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U-Theatre Taiwan 

Crashing waves

U-Theatre Taiwan's "Sound of the Ocean" at Nazareth College Arts Center last week was a meditative journey that must have spoken personally to each audience member. A primitive, yet finely-tuned energy reverberated from the group's drumming, movement, and theatrical presence that surely reached everyone watching and listening. It was, indeed, like being pulled in by waves, by the tide, like entering the heart of an ocean.

U-Theatre Taiwan originally created this powerful, dramatic work in 1998 to celebrate the group's 10th anniversary with a performance at the renowned Festival D'Avignon in France. "Sound of the Ocean" is meant to simulate the diverse sounds of water through music, drumming, and movement. Although the work is abstract, five sections focus on different aspects of water: "Collapse," "Flowing Waters," "Breakers," "Listening to the Ocean Heart," and "Sounds of the Ocean." Part of the joy in experiencing U-Theatre's magnificent work is the startling power of its unique sound which yet comes hand-in-hand with an innate recognition: a familiarity.

click to enlarge U-Theatre Taiwan performed its original “Sound of the Ocean” at Nazareth College Arts Center last week. The group, based near Taipei, combined - percussion, martial arts-like dance, and visual performance to interpret the flow of water. - PHOTOS PROVIDED
  • photos provided
  • U-Theatre Taiwan performed its original “Sound of the Ocean” at Nazareth College Arts Center last week. The group, based near Taipei, combinedpercussion, martial arts-like dance, and visual performance to interpret the flow of water.

The movement component of the show was less dance than, somehow, a physical extension of the act of making music. In the first two sections, movement manifested itself mainly through the drumsticks. The performance began with the actors (as they are referred to in the program) silently, stealthily filing onto the stage, one by one, to take their places beside a range of differently sized drums. The stage was nearly dark, but the lights in the house remained on initially, creating a sensation of at once being cast into high relief ourselves while anticipating what would occur onstage.

And then, the moment of impact. House lights off, stage lights on, and a violent eruption of loud, insistent drumming as the actors exploded out beats from their instruments in an almost military perfection of unison. The stylized movements of their hands and arms raising and lowering the drumsticks nearly seemed to threaten — like weapons. No one was dozing off in this audience. Interestingly, in a traditionally male-defined art form, half of the actors were women.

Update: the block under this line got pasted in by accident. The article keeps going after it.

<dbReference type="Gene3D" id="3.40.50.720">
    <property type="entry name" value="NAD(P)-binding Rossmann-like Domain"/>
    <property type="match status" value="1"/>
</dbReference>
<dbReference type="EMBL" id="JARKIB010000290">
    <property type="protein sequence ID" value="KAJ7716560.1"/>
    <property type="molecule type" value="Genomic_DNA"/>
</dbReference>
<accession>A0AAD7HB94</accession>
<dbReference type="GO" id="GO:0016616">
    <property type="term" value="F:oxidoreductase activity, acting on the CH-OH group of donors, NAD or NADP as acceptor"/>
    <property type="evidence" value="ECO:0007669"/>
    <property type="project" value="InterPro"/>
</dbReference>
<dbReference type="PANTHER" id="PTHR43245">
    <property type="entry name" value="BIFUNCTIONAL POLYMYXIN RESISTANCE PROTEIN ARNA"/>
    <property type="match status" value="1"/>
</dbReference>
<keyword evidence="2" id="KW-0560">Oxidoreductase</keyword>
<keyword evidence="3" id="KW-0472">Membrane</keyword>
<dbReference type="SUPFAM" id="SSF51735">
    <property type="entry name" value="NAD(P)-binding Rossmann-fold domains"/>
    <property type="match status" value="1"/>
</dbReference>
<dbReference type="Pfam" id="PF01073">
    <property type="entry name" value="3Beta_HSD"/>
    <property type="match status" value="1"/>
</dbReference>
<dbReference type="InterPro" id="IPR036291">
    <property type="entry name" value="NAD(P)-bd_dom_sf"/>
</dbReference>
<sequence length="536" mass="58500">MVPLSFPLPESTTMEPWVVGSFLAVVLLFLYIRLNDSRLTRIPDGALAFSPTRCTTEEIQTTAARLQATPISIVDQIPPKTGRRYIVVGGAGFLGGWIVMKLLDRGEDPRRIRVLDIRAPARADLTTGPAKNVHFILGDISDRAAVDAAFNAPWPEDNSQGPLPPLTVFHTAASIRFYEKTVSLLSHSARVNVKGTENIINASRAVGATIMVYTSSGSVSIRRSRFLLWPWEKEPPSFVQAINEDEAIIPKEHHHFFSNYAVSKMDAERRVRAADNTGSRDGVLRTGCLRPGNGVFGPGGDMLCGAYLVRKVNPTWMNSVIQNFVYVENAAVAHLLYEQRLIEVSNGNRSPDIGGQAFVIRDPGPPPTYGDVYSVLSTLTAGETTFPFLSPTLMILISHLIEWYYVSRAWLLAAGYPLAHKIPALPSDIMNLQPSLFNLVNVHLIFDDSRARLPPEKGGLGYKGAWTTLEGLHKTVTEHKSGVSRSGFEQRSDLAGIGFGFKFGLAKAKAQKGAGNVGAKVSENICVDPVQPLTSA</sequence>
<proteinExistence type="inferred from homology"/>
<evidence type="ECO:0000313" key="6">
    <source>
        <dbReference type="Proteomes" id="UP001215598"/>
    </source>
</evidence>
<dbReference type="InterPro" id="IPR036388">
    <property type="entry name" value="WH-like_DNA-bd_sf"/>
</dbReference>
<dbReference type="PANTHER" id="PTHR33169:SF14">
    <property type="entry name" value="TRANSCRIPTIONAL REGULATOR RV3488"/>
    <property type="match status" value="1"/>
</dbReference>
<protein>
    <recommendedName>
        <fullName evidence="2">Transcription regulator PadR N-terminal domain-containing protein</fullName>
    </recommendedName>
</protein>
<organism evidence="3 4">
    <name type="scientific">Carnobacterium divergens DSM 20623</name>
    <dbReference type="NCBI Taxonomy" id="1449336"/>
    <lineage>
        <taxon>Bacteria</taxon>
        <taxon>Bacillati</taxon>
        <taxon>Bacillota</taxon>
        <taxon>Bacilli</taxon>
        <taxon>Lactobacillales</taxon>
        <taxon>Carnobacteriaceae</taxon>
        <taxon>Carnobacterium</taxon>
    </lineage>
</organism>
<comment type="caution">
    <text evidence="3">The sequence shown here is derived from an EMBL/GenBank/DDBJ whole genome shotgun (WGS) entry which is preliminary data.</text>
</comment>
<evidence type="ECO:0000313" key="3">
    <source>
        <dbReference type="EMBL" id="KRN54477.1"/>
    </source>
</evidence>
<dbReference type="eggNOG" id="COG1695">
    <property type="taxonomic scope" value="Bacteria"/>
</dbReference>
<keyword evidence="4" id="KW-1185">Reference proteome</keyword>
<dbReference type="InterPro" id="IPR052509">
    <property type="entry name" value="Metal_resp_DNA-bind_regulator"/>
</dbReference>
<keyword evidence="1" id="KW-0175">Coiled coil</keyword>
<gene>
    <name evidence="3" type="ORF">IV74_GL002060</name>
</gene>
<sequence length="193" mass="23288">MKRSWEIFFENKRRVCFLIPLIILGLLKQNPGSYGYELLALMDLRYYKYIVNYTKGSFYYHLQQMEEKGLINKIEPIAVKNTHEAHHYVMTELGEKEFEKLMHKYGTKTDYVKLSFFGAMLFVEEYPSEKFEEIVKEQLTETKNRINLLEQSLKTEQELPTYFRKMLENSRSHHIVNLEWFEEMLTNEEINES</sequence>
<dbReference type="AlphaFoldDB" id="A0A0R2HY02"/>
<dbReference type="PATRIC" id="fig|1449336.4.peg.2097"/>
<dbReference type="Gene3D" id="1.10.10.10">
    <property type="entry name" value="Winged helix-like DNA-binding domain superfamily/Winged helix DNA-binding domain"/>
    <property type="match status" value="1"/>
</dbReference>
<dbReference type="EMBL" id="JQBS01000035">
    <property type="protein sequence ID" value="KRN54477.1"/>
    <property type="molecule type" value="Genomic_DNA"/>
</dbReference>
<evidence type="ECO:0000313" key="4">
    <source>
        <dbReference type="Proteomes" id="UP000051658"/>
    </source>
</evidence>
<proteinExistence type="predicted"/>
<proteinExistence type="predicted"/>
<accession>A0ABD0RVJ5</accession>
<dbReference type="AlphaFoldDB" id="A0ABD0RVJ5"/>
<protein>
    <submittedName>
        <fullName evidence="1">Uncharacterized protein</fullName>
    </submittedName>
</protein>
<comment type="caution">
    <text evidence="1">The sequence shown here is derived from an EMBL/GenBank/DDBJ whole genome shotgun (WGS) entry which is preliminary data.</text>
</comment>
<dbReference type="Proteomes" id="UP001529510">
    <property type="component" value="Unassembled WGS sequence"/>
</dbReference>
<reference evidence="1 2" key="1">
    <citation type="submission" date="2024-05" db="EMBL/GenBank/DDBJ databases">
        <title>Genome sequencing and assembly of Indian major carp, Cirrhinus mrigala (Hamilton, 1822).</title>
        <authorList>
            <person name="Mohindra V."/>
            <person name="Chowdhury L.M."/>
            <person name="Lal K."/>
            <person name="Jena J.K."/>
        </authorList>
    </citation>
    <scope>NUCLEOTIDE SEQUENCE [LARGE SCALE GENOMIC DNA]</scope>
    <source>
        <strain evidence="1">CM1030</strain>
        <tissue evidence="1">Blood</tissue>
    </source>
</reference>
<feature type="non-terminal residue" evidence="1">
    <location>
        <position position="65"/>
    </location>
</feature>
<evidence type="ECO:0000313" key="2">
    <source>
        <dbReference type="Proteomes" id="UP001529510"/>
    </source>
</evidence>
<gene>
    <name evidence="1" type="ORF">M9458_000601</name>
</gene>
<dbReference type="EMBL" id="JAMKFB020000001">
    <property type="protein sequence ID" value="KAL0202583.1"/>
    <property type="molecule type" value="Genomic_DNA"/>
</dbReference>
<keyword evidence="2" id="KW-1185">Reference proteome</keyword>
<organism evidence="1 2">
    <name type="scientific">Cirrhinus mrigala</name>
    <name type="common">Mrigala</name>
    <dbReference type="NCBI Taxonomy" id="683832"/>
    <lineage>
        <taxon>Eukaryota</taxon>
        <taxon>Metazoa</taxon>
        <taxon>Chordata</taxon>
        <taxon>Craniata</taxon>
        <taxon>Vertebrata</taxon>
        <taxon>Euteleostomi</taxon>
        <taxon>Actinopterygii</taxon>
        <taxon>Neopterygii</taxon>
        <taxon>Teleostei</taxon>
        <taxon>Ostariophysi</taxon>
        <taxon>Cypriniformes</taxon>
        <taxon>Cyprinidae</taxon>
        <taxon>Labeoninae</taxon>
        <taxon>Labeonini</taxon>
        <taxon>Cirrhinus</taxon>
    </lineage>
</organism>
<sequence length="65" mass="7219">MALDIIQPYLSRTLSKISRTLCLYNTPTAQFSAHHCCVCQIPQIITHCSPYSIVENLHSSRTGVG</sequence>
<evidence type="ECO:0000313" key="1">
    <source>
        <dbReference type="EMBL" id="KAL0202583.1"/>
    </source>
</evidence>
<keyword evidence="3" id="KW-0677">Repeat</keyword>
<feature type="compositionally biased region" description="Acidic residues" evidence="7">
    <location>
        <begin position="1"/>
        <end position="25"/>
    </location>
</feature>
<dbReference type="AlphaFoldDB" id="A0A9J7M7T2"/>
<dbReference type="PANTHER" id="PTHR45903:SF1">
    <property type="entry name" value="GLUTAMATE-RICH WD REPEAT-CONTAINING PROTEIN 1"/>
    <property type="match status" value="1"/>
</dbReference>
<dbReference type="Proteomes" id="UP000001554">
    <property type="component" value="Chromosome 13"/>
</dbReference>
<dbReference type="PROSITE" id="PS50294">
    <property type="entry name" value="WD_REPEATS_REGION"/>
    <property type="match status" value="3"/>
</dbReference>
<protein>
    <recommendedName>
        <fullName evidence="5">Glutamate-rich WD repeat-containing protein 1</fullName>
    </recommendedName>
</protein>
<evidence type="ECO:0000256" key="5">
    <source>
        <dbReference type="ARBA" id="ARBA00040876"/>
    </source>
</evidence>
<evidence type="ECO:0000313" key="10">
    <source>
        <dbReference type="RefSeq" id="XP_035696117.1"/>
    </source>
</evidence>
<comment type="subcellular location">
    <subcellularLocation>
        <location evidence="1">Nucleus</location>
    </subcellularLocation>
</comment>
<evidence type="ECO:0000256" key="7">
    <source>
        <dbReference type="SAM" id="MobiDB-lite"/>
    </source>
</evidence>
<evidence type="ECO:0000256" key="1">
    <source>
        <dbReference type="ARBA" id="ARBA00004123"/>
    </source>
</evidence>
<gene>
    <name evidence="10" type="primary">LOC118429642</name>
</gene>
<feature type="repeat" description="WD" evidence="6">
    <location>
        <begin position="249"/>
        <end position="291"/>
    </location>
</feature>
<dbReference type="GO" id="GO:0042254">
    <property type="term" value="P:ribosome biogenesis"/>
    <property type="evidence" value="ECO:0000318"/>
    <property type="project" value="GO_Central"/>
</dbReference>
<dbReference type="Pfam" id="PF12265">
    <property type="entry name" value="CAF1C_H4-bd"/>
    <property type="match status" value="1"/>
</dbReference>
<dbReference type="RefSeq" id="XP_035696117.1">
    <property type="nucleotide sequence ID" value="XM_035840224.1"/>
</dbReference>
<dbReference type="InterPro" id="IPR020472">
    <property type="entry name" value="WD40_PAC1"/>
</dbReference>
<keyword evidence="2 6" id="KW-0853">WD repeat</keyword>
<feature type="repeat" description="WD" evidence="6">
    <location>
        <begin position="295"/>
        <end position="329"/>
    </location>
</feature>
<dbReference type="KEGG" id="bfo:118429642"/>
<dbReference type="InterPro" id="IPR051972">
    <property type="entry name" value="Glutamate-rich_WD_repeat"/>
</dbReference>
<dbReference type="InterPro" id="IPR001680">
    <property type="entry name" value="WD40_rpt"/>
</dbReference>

Section two, "Floating Waters," was the antipathy of the earlier section, an emotional response to the work's strident beginnings. At first, the music came only from offstage, a gentle twanging of plaintive chords. Like an overheard conversation, small tugs of sound were answered by longer twangs, a kind of waxing and waning as we strained to hear the questing calls and their replies. When the performers strode in, wearing long robes, to take their places beside the drums and begin the dance of their drumsticks, the movements again seemed to visualize the sound for us. This time, the sticks appeared more like antennae — searching, sensing, communicating.

The larger drums issued deeper, richer sounds and, as the beats escalated in pace and volume, continued the back-and-forth with a sort of beat, counter-beat. There was no denying the likeness of the sound to the gush of water, the down-pouring of rain. To close your eyes was to feel the water, to let yourself be cast along by a natural, dramatic force. Powerful.

Part three, "Breakers," brought martial arts moves into play; also, giant gongs. The actors moved seamlessly together in crouched and grounded motions, holding long sticks or mallets which increased their movement range. Soon, they were sounding the drums with the sticks and, then, thrusting them forward to sound the gongs, an affecting combination of physicality and musicality; again, their movements an embodiment of the sound as they jumped and spun, jumped and spun.

U-Theatre was founded in 1988 on Muzha Laochuan Mountain, outside of Taipei, by its artistic director Liu Ruo-Yu after she returned from New York City where she studied under Polish theater director Jerzy Grotowski. Drumming master Huang Chi-Chun studied drumming and martial arts since childhood and went on to study meditation in India. The group draws inspiration from rituals, t'ai chi, drama, music, martial arts literature and dance with the focus on drumming. The members practice t'ai chi, martial arts and drumming on their mountain base and, like Buddhist practitioners, meditate in nature to find their inner selves. The group's goal is to share the tranquility it achieves with audiences.

The hush of the audience at Nazareth implied that this tranquility was, indeed, transmitted from performers to observers. However, it was disappointing to see a good portion of the audience leaving their seats while there was still a sole drummer onstage, slowly bringing the show to an intimate close.

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